Carl de Keyser & Google Earth

I meant to point out last week that Carl de Keyser has been answering questions on David Alan Harvey‘s ‘Burn‘, “an evolving journal for emerging photographers.” Some of the comments make interesting reading, though of course not everyone has “Two assistants in Magnum/Paris” who ” go around the entire European coastline on Google earth and put flags in places where they think I might find an interesting situation to photograph that reflects that idea of waiting for the big one.”

I’ve written about de Keyser’s work on several occasions and as well as on Magnum you can also see more on his own web site, and on the site devoted to his latest project Moments Before the Flood, involving the whole European coastline.

He is currently working in the UK, and on the site you can see his images from a number of places I’ve also photographed, including Hornsea, Withernsea and Skipsea,  and I see that on Saturday he was in Brighton, photographing its derelict West Pier.  Pictures are going up more or less as soon as they are taken and comments are welcome on the site.

Although I admire his photography, and there are plenty of good pictures, I’m not sure that I think that the project is really quite coming together, though I’ve only looked through the 80 or so pictures from the UK.  It’s perhaps just a little too scenic (and in one or two cases too picture postcard) although of course the editing may well sort that out.

But sometimes looking at his pictures I do get the impression of a man in a hurry driven by a huge mission to complete,  and driving at great speed from ‘flag’ to ‘flag’ around our coastline.

Hornsea, Skipsea and Withernsea  particularly interested me because I’ve visited them quite a few times over the years (of course I’ve also been to many of the other places around the coast) and have photographed the effects of erosion there and along the whole Holderness coast.  But I think I took my best pictures when I used a bicycle to get around, there is a lot to be said for working at a slower speed.

But Google Earth and Google Streetview and other mapping and satellite image services have very much changed the way we can look for subject matter.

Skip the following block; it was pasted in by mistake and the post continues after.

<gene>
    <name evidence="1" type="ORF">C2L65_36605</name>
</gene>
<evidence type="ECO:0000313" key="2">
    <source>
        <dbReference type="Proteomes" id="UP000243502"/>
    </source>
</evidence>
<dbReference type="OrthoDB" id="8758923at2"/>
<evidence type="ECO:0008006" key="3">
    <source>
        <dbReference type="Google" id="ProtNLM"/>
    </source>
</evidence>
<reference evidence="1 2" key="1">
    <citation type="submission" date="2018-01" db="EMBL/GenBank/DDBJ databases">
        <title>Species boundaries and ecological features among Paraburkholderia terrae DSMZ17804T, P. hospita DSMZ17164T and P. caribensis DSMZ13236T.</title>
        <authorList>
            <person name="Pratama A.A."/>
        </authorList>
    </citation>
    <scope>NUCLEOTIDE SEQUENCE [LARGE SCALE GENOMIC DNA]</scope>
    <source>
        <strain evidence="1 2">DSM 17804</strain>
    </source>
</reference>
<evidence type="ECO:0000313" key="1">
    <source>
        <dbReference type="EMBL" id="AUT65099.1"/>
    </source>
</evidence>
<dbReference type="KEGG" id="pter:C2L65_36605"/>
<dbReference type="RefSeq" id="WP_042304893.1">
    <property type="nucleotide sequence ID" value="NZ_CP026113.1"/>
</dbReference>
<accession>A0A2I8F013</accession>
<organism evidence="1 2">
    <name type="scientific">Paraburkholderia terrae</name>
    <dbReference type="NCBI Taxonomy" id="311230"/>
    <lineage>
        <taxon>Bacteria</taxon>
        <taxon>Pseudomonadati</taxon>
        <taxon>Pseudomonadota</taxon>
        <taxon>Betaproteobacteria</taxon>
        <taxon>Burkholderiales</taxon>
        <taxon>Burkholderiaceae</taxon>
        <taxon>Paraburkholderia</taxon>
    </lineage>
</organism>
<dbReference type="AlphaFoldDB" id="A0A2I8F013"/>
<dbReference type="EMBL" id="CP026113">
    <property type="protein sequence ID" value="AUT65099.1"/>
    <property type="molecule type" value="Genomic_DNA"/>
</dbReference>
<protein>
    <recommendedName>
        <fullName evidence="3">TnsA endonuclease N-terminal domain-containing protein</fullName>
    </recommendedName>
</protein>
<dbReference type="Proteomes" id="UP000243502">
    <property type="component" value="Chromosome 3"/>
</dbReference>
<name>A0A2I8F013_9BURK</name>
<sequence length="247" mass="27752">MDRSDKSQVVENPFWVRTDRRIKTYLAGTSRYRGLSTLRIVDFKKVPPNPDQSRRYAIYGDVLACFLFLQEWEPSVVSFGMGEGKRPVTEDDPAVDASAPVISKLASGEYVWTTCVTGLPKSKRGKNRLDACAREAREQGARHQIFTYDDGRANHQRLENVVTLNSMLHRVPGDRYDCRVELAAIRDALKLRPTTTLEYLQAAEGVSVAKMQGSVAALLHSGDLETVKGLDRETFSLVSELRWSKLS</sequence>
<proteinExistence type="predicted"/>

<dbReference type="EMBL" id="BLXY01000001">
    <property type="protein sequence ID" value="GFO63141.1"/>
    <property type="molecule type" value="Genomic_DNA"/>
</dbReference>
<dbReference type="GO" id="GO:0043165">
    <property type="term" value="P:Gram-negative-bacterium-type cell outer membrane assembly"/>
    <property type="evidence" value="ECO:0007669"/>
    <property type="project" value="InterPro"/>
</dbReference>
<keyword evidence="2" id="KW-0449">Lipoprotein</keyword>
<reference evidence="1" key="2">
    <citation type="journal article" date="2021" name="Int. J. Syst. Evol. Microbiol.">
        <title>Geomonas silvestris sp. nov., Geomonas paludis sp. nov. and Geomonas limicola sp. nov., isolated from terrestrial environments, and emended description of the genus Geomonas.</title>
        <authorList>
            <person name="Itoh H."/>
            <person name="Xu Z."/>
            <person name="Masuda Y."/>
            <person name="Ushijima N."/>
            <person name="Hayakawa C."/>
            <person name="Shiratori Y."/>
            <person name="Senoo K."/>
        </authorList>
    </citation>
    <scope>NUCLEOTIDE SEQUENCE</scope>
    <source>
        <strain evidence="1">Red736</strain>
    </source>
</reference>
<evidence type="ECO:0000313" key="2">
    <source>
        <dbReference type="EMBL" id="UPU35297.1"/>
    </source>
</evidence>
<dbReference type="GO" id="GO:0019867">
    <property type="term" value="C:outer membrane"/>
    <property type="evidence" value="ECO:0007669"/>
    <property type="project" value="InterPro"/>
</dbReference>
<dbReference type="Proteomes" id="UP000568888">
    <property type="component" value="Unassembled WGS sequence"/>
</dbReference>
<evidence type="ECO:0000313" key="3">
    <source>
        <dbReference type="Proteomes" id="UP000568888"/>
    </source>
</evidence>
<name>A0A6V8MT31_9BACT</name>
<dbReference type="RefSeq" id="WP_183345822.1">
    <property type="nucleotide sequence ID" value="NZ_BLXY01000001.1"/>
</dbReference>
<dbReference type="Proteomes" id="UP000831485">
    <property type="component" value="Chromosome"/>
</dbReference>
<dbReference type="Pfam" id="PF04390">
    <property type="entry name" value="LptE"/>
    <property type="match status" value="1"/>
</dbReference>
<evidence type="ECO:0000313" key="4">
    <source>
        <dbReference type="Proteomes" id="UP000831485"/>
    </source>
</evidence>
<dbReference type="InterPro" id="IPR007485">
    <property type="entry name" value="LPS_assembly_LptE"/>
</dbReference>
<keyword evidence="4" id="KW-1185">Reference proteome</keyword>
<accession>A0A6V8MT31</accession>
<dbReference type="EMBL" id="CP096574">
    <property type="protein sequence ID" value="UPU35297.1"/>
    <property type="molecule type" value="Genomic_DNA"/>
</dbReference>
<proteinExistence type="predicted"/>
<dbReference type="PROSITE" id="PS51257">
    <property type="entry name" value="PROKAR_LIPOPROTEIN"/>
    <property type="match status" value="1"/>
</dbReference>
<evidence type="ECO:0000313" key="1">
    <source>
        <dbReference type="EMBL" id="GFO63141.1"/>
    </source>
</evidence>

I had a  query yesterday about a picture I took in 1995 in London (its on the Buildings of London site I wrote in 1996 and have hardly updated.)

© 1995, Peter Marshall

(Sorry it’s not a great scan, but technology back then was relatively primitive.)

Of course I could go back to my contact sheets from 1995 and find the image, and fortunately I had put down the details and was able to confirm that the street I’d given was correct. It also had a six figure grid reference, but that only locates it to roughly a hundred metres. Rather than just check on the map, I started with finding the street on Google Earth then used ‘Street View.’ And it wasn’t there – which is why I’d had the query.

Fortunately one of the other frames I had of the building showed the right hand corner where there was a street with a name I could read with a magnifying glass from the contact sheet, so I could tell exactly where it had been. Back to street view and I could also clearly identify the very dull red brick block that had replaced a rather interesting piece of 1930’s architecture.

Of course the new block has an extra storey and almost certainly made a decent profit by fitting more units into the same space. And probably the new building will be more energy efficient and with luck the roof won’t leak, often a problem with ‘modern’ buildings that were really designed with warmer drier climates in mind.

If I was in power I  would insist that any new building that replaced an old one had to be at least as architecturally distinguished. But our planning system has little control over visual aspects of building, as you can see on almost any walk through London.

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